A bill that would lift wilderness study status on lands in Bighorn, Lincoln and Sweetwater counties in Wyoming passed through a Congressional committee with a 19 to 11 vote along party lines. Dozens of these wilderness study areas around the state have been stuck in limbo for decades.
The bill was introduced by U.S. Representative Liz Cheney, even though most counties have been working to decide the status of such lands themselves by working collaboratively through the Wyoming Public Lands Initiative. Wyoming Wilderness Association's Shaleas Harrison said Cheney's bill doesn't only concern wilderness study areas but other public lands, too.
"It also releases inventory roadless areas on the [U.S.] Forest Service amounting to 3.3 million acres as well as 700,000 acres of BLM lands with wilderness characteristics statewide," said Harrison. "So the bill is actually far worse than it implies."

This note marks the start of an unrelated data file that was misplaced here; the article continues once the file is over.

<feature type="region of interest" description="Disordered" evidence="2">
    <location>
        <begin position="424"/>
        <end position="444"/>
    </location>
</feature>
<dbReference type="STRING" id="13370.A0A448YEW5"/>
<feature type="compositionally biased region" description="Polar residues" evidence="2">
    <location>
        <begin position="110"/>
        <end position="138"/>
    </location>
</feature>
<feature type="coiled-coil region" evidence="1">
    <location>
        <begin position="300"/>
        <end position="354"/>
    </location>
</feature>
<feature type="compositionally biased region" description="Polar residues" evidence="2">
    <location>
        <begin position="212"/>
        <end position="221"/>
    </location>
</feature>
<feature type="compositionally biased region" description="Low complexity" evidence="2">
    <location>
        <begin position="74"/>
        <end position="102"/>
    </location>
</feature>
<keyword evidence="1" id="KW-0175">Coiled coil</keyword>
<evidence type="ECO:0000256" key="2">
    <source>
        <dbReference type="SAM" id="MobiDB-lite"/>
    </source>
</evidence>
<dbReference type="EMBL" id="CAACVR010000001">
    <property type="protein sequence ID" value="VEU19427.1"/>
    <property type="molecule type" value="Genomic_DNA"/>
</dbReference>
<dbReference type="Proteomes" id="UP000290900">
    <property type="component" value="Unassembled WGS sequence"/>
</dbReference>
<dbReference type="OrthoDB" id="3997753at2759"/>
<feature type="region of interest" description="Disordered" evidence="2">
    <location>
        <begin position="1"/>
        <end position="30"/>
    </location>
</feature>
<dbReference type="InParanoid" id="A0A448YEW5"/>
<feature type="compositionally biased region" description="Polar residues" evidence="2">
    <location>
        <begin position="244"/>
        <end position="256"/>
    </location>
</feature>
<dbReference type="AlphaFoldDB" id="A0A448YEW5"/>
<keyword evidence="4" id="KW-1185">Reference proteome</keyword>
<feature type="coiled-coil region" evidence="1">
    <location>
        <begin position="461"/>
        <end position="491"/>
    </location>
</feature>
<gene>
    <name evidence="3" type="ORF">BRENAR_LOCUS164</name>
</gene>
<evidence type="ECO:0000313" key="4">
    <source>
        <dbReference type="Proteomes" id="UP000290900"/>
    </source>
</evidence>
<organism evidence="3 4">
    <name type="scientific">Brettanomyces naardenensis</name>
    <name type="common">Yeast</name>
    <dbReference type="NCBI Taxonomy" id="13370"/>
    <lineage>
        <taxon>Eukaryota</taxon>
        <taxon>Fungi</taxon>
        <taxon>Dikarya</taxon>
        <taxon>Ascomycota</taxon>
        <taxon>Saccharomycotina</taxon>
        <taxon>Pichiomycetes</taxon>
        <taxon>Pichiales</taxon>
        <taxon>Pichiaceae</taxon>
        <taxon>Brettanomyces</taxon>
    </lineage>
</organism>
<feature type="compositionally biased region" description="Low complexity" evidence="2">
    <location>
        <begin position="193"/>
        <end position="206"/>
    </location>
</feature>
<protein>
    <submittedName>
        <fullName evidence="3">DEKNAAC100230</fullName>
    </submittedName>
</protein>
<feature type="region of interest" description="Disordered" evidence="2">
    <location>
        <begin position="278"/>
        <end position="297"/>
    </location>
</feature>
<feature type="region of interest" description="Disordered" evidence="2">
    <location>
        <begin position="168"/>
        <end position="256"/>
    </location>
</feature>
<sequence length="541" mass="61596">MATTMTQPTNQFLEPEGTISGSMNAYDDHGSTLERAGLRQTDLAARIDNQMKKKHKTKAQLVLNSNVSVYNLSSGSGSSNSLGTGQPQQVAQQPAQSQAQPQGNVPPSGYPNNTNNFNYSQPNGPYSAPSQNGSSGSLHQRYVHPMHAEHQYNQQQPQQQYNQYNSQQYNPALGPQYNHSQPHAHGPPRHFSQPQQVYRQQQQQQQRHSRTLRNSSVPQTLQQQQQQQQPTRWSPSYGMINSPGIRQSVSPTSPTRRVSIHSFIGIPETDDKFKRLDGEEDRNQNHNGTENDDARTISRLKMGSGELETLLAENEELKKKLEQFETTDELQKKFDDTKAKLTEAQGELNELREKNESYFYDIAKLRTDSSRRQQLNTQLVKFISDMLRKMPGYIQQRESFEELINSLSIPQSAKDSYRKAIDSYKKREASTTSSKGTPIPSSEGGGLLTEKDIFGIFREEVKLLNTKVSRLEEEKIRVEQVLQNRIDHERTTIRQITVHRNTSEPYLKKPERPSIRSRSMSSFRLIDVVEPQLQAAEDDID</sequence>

Harrison said Cheney's bill only has two weeks to get passed before the end of the session, and lawmakers could try to tack it onto a similar bill.
"But that's really unlikely because both Democrats and Republicans are trying to pass bipartisan legislation," said Harrison. "So, adding such a controversial bill like this to any piece that does have a chance to pass is unlikely. No one wants that because people are working on bill they want to pass."
Harrison said if the bill doesn't pass this session, it would have to be re-introduced next session when Democrats take control of the House of Representatives, making its passage even less certain.